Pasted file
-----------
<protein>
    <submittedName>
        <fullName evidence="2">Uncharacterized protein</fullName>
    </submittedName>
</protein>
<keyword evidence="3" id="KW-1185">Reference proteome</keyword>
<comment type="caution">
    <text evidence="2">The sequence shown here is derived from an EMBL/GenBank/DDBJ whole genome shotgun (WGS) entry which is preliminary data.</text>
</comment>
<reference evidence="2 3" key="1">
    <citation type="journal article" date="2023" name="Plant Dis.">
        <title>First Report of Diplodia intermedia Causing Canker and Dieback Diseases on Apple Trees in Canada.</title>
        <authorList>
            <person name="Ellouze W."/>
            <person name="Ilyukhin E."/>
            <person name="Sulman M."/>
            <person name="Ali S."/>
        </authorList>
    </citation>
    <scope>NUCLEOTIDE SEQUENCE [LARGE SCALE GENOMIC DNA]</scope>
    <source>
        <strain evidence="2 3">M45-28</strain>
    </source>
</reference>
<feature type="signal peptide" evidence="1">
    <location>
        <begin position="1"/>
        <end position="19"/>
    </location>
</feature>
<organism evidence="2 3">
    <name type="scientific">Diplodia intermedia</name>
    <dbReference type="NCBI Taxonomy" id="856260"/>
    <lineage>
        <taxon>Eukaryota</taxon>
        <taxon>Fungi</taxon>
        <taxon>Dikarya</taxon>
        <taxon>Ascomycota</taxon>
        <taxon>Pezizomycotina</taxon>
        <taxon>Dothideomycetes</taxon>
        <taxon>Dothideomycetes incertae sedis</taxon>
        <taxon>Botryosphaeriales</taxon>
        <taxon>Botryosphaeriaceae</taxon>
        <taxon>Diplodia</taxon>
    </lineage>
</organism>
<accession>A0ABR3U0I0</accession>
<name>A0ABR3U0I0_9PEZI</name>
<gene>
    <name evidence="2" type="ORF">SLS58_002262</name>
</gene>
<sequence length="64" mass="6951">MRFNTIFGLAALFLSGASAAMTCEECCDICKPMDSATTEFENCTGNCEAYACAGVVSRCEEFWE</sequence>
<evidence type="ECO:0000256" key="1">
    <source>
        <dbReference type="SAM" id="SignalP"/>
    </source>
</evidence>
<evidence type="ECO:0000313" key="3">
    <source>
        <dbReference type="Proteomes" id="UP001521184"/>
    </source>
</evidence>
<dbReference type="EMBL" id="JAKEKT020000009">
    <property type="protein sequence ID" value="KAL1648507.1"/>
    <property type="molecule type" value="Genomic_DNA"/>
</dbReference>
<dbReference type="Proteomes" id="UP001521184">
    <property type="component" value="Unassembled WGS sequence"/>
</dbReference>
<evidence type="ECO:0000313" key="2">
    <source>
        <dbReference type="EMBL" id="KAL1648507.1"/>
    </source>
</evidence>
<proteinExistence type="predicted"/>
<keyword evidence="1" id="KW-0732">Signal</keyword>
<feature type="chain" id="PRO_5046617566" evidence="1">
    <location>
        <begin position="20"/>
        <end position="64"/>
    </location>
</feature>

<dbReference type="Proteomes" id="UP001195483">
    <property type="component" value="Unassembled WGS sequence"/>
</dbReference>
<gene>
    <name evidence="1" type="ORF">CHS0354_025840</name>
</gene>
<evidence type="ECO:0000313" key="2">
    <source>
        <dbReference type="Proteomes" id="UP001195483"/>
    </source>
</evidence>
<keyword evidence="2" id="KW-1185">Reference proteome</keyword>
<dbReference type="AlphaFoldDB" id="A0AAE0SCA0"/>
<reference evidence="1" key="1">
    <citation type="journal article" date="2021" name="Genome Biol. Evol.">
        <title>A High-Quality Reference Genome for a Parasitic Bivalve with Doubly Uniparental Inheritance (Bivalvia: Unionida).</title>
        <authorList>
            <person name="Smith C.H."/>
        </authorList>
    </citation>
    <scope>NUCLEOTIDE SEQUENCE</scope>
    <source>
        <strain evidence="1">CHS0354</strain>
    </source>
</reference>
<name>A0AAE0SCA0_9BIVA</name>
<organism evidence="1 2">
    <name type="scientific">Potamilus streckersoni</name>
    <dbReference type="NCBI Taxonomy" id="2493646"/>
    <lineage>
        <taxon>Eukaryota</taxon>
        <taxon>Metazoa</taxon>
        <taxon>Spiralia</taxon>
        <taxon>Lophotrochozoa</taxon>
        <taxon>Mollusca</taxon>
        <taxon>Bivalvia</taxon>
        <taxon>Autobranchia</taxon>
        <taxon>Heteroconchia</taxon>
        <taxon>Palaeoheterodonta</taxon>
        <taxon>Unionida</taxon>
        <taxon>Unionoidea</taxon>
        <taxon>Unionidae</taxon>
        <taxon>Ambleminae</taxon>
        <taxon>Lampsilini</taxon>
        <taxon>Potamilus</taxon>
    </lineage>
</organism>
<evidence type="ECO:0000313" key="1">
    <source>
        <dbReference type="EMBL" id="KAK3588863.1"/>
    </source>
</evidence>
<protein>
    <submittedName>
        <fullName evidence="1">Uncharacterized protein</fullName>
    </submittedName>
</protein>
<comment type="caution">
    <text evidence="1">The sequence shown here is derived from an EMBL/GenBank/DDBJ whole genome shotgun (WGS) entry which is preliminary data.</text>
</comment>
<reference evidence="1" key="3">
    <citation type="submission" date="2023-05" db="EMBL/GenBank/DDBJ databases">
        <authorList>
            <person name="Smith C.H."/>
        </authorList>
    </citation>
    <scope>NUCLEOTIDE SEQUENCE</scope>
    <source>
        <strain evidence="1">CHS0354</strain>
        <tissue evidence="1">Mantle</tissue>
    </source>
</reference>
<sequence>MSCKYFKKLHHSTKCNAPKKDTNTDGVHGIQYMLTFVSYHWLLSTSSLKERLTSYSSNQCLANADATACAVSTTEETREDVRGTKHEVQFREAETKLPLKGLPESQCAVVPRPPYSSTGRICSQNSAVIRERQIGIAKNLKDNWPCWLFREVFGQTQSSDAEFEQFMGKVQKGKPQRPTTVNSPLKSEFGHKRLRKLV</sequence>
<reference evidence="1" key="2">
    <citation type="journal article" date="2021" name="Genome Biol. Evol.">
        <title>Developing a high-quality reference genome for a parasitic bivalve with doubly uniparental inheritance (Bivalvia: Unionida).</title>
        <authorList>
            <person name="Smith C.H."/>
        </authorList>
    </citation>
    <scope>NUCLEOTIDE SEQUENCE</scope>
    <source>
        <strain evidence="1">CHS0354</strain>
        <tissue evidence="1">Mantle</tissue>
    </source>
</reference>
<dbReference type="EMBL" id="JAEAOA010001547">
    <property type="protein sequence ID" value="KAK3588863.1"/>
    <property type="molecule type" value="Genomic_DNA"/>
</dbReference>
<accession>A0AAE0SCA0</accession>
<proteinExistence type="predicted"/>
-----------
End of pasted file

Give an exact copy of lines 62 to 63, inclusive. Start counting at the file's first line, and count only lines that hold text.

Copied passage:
</evidence>
<dbReference type="EMBL" id="JAKEKT020000009">